I had a hard time choosing just these photos for this post. When I was in Lisbon last month my wanderlust took me to one of the most mesmerising, interesting and beautiful structures I have ever been to date – the Museum of Art, Architecture and Technology or MAAT.
MAAT, located on the banks of the Tagus River is a complex worth visiting. Expect to spend at least half a day there.
The roof juts out, spaceship-like over the entrance. A gentle walk to the rooftop provides a 360 degree view of Lisbon – the river, the bridge, the Padrão dos Descobrimentos and the residential rooftops of the Lisbon suburb, Alcântra.
Amoeba-like in shape, it’s a complex structure that mesmerises the mind – and the finger on the camera shutter button 🙂
Designed by London-based architect, Amanda Levete, it is clad in 15,000 white ceramic tiles.
View from beneath the entrance, the passage on the right, disappears into the distance leading to the roof top.
The Ponte 25 De Abril, peeking out, as seen from the rooftop of the MAAT. Standing on the top, the structure seemed to move and undulate with the wind coming off the river.
Looking out towards the Padrão dos Descobrimentos silhouette’d in the background.
The residential rooftops of the Lisbon suburb, Alcântra. I love it that people come to the rooftop – there is no entrance fee to this section – to sit and chill, relax and enjoy the sun.
The rooftop of the MAAT. All the lines are gentle and curving, much like the cultural proposition of the space.
Walking down from the rooftop, looking towards the Ponte, the design of the steps converting human shadows into pacman-like blocky shapes.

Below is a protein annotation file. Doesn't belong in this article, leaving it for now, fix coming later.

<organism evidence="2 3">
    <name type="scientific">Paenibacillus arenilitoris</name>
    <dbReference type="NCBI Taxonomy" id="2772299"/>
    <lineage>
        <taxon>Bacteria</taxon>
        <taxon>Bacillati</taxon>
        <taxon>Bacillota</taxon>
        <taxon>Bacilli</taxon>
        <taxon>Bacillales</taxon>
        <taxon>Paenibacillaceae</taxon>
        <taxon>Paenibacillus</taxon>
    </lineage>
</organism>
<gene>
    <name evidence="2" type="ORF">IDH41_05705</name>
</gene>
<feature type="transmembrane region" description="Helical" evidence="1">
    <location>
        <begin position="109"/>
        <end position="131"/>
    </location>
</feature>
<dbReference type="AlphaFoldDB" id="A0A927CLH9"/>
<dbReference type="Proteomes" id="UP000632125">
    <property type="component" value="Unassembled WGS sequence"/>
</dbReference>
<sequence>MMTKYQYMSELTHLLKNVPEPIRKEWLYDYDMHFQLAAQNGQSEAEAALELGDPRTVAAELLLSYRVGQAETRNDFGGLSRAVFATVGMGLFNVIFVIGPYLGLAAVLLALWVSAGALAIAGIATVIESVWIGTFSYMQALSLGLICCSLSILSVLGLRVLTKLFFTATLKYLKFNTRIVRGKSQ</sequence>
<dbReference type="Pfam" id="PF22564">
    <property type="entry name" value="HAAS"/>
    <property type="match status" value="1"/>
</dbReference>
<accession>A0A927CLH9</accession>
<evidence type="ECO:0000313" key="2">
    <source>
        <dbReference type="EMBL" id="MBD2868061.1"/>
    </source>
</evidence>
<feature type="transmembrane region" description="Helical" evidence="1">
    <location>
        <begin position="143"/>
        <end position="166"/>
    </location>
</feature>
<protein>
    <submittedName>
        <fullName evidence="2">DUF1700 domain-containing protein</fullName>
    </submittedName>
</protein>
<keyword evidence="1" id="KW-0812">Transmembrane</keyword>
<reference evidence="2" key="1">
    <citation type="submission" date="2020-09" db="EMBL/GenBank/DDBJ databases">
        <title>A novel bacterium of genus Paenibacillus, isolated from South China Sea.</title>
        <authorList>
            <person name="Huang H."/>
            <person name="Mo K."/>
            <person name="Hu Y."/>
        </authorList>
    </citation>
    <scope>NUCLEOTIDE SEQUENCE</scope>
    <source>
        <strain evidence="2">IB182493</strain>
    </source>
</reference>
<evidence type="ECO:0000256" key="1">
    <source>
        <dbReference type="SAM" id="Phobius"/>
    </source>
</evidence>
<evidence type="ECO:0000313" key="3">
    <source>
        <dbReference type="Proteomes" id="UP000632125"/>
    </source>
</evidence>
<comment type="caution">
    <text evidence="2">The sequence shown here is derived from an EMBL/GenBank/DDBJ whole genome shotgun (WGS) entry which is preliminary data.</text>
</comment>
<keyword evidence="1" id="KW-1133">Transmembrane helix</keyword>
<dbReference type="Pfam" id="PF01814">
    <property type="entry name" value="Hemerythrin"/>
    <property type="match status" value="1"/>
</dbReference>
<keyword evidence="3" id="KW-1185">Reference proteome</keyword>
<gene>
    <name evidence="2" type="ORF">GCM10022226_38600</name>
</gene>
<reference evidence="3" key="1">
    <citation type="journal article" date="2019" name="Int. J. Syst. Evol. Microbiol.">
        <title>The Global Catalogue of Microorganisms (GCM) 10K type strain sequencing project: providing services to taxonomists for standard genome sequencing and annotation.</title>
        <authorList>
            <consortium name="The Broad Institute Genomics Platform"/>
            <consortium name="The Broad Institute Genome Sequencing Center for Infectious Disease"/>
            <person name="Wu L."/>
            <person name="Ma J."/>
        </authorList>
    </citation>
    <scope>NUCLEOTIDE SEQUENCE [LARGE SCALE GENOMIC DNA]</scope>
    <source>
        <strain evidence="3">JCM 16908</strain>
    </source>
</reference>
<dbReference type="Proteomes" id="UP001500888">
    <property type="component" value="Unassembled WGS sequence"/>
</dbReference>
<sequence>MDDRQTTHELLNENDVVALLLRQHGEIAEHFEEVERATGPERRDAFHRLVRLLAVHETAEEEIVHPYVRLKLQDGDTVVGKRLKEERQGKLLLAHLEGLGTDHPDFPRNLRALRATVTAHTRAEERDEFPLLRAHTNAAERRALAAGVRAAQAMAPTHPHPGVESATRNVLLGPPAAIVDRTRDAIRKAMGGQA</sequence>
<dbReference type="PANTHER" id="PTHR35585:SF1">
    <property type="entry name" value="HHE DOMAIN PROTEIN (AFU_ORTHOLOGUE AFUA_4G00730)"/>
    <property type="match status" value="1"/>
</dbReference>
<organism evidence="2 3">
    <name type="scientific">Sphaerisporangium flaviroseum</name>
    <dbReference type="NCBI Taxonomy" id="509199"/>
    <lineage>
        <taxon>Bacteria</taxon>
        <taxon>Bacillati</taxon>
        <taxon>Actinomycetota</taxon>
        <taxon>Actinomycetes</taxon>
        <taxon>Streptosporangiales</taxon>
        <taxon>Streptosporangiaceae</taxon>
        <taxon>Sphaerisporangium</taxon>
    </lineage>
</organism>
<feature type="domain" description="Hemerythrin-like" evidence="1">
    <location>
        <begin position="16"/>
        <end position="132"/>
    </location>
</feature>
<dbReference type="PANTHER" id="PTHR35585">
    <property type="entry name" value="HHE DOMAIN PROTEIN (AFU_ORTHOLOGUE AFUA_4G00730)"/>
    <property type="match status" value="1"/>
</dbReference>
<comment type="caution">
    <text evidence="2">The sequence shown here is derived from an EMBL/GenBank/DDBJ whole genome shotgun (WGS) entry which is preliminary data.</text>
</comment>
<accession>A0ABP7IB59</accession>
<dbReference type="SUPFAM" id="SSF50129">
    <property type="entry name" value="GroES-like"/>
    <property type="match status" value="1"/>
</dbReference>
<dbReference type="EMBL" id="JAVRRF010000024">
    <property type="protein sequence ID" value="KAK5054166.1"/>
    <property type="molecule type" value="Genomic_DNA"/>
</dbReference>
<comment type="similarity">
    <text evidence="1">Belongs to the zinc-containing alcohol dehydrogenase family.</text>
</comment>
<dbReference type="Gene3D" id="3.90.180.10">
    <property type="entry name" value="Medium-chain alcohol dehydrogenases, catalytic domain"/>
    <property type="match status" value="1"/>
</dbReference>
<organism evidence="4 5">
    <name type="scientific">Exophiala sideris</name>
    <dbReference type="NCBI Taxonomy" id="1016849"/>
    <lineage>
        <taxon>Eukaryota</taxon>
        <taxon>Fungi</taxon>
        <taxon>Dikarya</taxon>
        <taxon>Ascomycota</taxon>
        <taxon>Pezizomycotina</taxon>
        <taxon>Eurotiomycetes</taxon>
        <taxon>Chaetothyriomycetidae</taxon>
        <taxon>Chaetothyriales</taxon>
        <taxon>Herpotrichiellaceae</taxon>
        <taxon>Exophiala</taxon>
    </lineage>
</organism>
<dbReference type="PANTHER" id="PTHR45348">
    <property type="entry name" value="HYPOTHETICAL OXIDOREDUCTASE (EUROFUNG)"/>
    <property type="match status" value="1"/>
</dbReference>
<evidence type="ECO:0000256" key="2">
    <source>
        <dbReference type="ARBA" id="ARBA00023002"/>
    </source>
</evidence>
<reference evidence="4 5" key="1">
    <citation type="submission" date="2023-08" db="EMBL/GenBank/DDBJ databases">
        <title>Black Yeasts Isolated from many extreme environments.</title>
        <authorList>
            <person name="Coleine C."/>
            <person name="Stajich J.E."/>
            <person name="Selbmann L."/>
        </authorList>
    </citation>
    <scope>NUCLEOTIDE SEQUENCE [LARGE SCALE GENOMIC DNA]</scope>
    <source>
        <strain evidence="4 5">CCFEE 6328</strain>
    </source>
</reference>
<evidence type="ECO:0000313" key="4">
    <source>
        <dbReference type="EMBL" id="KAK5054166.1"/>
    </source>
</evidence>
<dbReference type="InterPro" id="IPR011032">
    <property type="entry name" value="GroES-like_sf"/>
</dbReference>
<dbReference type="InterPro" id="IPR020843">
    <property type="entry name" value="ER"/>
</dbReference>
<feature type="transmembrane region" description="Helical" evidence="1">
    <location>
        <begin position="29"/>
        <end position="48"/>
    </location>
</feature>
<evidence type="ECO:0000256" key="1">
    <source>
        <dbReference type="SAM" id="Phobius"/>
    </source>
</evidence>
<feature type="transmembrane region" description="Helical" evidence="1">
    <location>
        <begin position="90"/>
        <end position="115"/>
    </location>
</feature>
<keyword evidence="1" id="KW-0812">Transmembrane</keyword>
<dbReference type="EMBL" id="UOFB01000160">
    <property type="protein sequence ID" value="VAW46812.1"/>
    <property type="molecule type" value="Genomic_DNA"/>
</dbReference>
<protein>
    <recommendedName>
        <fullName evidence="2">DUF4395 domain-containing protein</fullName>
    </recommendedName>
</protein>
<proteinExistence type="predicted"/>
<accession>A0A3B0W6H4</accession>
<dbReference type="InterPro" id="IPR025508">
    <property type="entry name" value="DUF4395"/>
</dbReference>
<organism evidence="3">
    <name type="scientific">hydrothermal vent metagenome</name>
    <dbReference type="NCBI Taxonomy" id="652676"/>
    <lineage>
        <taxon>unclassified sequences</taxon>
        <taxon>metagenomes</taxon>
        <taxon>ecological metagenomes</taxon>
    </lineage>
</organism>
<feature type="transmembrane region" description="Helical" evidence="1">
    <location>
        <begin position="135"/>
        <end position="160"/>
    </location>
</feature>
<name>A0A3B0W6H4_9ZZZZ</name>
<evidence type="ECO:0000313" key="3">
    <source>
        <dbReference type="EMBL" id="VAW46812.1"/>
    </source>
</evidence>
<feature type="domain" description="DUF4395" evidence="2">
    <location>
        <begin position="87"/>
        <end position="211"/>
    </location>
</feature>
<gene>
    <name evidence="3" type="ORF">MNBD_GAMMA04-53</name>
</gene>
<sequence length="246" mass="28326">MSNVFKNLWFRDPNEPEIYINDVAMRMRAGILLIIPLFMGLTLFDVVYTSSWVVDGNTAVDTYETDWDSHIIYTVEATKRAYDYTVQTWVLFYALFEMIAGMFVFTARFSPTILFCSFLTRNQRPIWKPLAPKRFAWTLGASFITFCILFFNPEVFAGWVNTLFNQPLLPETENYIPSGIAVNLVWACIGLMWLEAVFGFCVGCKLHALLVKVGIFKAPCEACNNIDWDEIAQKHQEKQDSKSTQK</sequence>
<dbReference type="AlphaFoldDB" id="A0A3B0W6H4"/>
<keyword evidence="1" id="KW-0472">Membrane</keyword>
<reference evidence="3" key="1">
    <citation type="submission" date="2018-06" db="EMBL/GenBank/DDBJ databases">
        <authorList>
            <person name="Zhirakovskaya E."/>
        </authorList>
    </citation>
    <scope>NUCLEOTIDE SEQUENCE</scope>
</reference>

The undulating lines are a photographer’s dream.
The 4 exhibition galleries of the MAAT are located below ground – it was constructed as a place to stimulate critical thinking and dialogue.
The MAAT is a short 10-minute train ride from the Cais do Sodré station – get off at the Alcântra station – it is between the road and the river. Trains runs every 20 minutes on the Cascais line.
The MAAT complex includes the renovated Central Tejo power station with various exhibits.
The trees bare, branches denuded of leaves, soon to be covered with lush greenery as winter turns into spring, creating an opaque cover overhead that provides welcome respite from the sun underneath it.
A stroll next to the Tagus River in Lisbon is very interesting. I never know what I’ll come across. This time it was river art – an industrious artist, using river rocks to create sculptures with a theme.
(Click on the photos to enlarge them)
Look carefully, the scene below is of The Last Supper.
And here is the artist himself…
A pretty lady.
This is an interesting picture because it has so much in it. Firstly I’ve tried to include the whole exhibit. And secondly…can you see the green frog on the right of the photo? Surprise…..!
A red velvet lined rock repository for his funding…
Each collection of colour representing an inspiration.
A message of welcome to the Pope who will be visiting Fátima soon.
I don’t know who the artist is. While tourists marvelled at his rock art he carried on, never looking up, piling rock upon rock, creating new works.